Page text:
The Trump administration has rejected a sweeping Russian proposal seeking a mutual ban on foreign political interference, three senior US administration officials tell BuzzFeed News.
Russia first broached the subject in July, when one of Vladimir Putin’s top diplomats arrived in Washington with a sheet of proposals aimed at addressing a top concern of the US government: A resurgence of Russian meddling in the 2018 elections.
At the time, the midterms were 16 months away, but Washington had only just begun to understand the extent of Russia’s alleged involvement in the 2016 election, including the widespread use of troll accounts to disseminate inflammatory messages, and efforts to probe US voter registration databases in 21 states. The consensus among cybersecurity experts was that the US was ill-prepared to defend against another concerted effort by Moscow to influence US elections.
The Russians were also feeling insecure. Putin, who has long feared US-backed regime change efforts, faces reelection in March. And although he is universally favored to win another six-year term, the former KGB officer is eager to avoid the type of mass protests that followed Russia’s disputed legislative elections in 2011, a defiant uprising he continues to attribute to US interference.
“We said ‘thank you very much but now is not the time for this’”
To test the possibility of a mutual agreement, Putin dispatched Deputy Foreign Minister Sergei Ryabkov to Washington for a July 17 meeting with Under Secretary Tom Shannon, the No. 3 official at the State Department. The official US account of the meeting offered only a bland summary of conversations on “areas of mutual concern.” But three US administration officials, including one inside the meeting, said Ryabkov handed over a document containing a bold proposal: A sweeping noninterference agreement between Moscow and Washington that would prohibit both governments from meddling in the other’s domestic politics.
After examining the proposal, which has not previously been reported, US officials told Moscow there would be no deal.
“We said ‘thank you very much but now is not the time for this,’” said a senior State Department official who spoke on condition of anonymity to discuss sensitive diplomatic discussions.
The decision to walk away from the offer could prove fateful. Signs of Russian meddling in foreign elections continue to flourish, with allegations of new Russian influence operations in Spain and other Western democracies. Of particular concern to election security experts is the US intelligence community’s January 2017 assessment that Kremlin-directed meddling in the US will only grow more sophisticated.
“We assess Moscow will apply lessons learned from its campaign aimed at the U.S. presidential election to future influence efforts in the United States,” concluded the January report.
The US official described the Russian proposal in historic terms, likening it to the 1933 accord between President Franklin Roosevelt and Soviet Commissar for Foreign Affairs Maxim Litvinov that ended 16 years of American nonrecognition of the Soviet Union in exchange for a pledge not to interfere in US politics.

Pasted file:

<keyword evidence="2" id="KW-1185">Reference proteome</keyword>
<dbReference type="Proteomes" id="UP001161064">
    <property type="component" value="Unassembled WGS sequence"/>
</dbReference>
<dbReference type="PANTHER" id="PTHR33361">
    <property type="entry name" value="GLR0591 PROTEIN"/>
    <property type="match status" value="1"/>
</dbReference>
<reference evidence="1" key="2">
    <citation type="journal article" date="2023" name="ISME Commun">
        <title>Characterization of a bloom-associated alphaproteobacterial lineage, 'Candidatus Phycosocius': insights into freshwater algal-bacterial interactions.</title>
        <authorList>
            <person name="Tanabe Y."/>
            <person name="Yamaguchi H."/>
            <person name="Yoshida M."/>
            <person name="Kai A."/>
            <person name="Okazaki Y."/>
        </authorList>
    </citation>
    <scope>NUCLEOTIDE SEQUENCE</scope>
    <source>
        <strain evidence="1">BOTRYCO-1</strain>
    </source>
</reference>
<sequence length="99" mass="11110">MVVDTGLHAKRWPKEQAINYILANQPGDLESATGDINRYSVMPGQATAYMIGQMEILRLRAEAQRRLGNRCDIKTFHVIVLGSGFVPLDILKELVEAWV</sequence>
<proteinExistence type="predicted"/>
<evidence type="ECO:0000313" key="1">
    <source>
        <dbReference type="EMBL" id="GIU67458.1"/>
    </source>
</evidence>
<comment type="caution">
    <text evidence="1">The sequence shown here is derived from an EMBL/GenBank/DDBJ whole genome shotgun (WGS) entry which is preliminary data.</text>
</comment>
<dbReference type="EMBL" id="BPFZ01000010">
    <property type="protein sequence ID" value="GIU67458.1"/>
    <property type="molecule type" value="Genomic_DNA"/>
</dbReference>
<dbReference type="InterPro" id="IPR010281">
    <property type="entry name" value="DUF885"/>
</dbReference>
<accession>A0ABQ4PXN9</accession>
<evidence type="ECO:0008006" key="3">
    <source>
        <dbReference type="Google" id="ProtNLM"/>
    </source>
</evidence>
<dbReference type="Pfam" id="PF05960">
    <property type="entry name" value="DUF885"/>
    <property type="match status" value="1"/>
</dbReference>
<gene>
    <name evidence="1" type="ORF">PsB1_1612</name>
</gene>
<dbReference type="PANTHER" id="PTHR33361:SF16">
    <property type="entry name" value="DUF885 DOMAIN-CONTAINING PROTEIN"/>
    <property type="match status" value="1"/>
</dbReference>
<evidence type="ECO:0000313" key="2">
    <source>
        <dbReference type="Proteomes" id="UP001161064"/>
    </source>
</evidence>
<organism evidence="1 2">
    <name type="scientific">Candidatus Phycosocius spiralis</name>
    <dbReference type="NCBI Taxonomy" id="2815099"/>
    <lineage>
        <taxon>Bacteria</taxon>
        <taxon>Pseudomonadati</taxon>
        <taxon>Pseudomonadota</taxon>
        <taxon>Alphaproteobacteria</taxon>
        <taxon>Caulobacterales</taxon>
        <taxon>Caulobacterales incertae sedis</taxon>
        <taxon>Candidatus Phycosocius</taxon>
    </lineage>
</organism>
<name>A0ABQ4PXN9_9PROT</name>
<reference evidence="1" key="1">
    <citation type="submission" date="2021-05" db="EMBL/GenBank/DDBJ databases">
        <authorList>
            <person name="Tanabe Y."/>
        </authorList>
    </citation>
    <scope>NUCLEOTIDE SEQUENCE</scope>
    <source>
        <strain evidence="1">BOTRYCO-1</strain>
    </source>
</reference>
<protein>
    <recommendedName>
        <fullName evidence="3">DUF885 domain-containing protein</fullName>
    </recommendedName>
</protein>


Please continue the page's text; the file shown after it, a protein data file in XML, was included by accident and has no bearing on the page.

Ryabkov proposed “that we come to terms and agree not to interfere in each other’s internal affairs,” said the senior US official. “Historically, it relates back to the agreements that were done at the beginning of Franklin Roosevelt’s administration when we were establishing a relationship with the Soviet Union for the very first time,” said the senior official.
But the offer to open up talks with Moscow posed a dilemma for the Trump administration.
At the time of the July proposal, the White House had just backtracked on a plan to coordinate with Russia on a cybersecurity unit following a GOP backlash, Congress was days away from passing a Russia sanctions bill in defiance of the president, and Special Counsel Robert Mueller’s investigation was just heating up. Career US diplomats also raised concerns about how the US could ensure Russian compliance in the noninterference agreement under discussion.
When asked if the president weighed in on the proposal, a spokesman for the National Security Council said only that the White House and State Department “coordinated closely on the United States’ response.” The spokesman was quick to point out that deliberations over the noninterference agreement never advanced to the stage of formal bilateral negotiations.
In recent weeks, the president’s top aides have tried to insulate him from the ballooning Russia scandal, and last month the White House nixed a formal bilateral meeting with Putin on the sidelines of an economic summit in Vietnam.
The Russian Embassy in Washington declined to comment on the proposal or any discussions it held with the Trump administration.
From the perspective of two senior US officials involved with the Russia portfolio, the decision to reject Ryabkov’s offer reflected a warranted lack of faith in Moscow and a difficult political environment in Washington.
“There’s a lot of confidence-building that has to be done before that,” said the US official. “And nobody saw an agreement of noninterference as being anything that was going to constrain the Russians in their behavior especially in cyberspace.”
A second senior State Department official said any potential gains would come at too high a cost. “We would have to give up democracy promotion in Russia, which we’re not willing to do,” said the official.
“Ultimately, Russia is unlikely to exercise self-restraint absent some form of an agreement,”